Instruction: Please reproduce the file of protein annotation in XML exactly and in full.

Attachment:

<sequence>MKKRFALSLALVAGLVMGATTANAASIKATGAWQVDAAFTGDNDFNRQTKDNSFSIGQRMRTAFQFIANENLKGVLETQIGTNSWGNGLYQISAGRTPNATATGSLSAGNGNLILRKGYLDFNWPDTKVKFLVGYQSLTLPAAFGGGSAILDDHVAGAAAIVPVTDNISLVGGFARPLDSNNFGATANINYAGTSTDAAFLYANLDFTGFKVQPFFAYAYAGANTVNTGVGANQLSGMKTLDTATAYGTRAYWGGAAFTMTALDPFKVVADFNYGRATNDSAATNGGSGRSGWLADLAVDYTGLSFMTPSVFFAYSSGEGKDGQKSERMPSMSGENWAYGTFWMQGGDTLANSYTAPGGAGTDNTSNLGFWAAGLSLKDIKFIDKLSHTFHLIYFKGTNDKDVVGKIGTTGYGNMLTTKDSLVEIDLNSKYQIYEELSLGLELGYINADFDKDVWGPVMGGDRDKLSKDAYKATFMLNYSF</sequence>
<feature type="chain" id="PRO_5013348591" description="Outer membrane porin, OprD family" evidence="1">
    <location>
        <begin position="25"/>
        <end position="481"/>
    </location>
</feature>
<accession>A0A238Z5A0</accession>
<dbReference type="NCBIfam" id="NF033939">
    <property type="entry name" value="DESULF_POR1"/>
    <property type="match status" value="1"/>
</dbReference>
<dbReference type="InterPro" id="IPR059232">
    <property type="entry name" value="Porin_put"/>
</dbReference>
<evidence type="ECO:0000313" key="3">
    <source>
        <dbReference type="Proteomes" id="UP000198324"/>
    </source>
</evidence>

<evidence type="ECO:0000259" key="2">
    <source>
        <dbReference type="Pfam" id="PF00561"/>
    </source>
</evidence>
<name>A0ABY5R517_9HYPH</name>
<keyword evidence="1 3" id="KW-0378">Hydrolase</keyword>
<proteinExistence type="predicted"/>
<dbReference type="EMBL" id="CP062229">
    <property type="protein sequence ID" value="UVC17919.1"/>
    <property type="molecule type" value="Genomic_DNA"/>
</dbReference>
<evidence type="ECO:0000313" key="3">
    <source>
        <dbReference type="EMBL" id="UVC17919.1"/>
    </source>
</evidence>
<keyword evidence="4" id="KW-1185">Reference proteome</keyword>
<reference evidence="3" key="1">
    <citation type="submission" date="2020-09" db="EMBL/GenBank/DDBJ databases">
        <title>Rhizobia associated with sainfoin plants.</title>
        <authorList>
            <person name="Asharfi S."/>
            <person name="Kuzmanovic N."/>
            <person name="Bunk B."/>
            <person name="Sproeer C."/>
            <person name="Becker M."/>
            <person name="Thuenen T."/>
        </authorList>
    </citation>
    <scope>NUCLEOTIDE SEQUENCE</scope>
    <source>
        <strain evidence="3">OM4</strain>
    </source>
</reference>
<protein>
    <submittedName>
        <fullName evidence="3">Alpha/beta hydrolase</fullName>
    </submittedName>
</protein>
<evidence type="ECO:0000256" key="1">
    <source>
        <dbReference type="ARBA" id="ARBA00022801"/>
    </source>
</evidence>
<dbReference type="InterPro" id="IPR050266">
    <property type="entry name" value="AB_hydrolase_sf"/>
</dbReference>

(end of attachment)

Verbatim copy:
<sequence>MKKRFALSLALVAGLVMGATTANAASIKATGAWQVDAAFTGDNDFNRQTKDNSFSIGQRMRTAFQFIANENLKGVLETQIGTNSWGNGLYQISAGRTPNATATGSLSAGNGNLILRKGYLDFNWPDTKVKFLVGYQSLTLPAAFGGGSAILDDHVAGAAAIVPVTDNISLVGGFARPLDSNNFGATANINYAGTSTDAAFLYANLDFTGFKVQPFFAYAYAGANTVNTGVGANQLSGMKTLDTATAYGTRAYWGGAAFTMTALDPFKVVADFNYGRATNDSAATNGGSGRSGWLADLAVDYTGLSFMTPSVFFAYSSGEGKDGQKSERMPSMSGENWAYGTFWMQGGDTLANSYTAPGGAGTDNTSNLGFWAAGLSLKDIKFIDKLSHTFHLIYFKGTNDKDVVGKIGTTGYGNMLTTKDSLVEIDLNSKYQIYEELSLGLELGYINADFDKDVWGPVMGGDRDKLSKDAYKATFMLNYSF</sequence>
<feature type="chain" id="PRO_5013348591" description="Outer membrane porin, OprD family" evidence="1">
    <location>
        <begin position="25"/>
        <end position="481"/>
    </location>
</feature>
<accession>A0A238Z5A0</accession>
<dbReference type="NCBIfam" id="NF033939">
    <property type="entry name" value="DESULF_POR1"/>
    <property type="match status" value="1"/>
</dbReference>
<dbReference type="InterPro" id="IPR059232">
    <property type="entry name" value="Porin_put"/>
</dbReference>
<evidence type="ECO:0000313" key="3">
    <source>
        <dbReference type="Proteomes" id="UP000198324"/>
    </source>
</evidence>

<evidence type="ECO:0000259" key="2">
    <source>
        <dbReference type="Pfam" id="PF00561"/>
    </source>
</evidence>
<name>A0ABY5R517_9HYPH</name>
<keyword evidence="1 3" id="KW-0378">Hydrolase</keyword>
<proteinExistence type="predicted"/>
<dbReference type="EMBL" id="CP062229">
    <property type="protein sequence ID" value="UVC17919.1"/>
    <property type="molecule type" value="Genomic_DNA"/>
</dbReference>
<evidence type="ECO:0000313" key="3">
    <source>
        <dbReference type="EMBL" id="UVC17919.1"/>
    </source>
</evidence>
<keyword evidence="4" id="KW-1185">Reference proteome</keyword>
<reference evidence="3" key="1">
    <citation type="submission" date="2020-09" db="EMBL/GenBank/DDBJ databases">
        <title>Rhizobia associated with sainfoin plants.</title>
        <authorList>
            <person name="Asharfi S."/>
            <person name="Kuzmanovic N."/>
            <person name="Bunk B."/>
            <person name="Sproeer C."/>
            <person name="Becker M."/>
            <person name="Thuenen T."/>
        </authorList>
    </citation>
    <scope>NUCLEOTIDE SEQUENCE</scope>
    <source>
        <strain evidence="3">OM4</strain>
    </source>
</reference>
<protein>
    <submittedName>
        <fullName evidence="3">Alpha/beta hydrolase</fullName>
    </submittedName>
</protein>
<evidence type="ECO:0000256" key="1">
    <source>
        <dbReference type="ARBA" id="ARBA00022801"/>
    </source>
</evidence>
<dbReference type="InterPro" id="IPR050266">
    <property type="entry name" value="AB_hydrolase_sf"/>
</dbReference>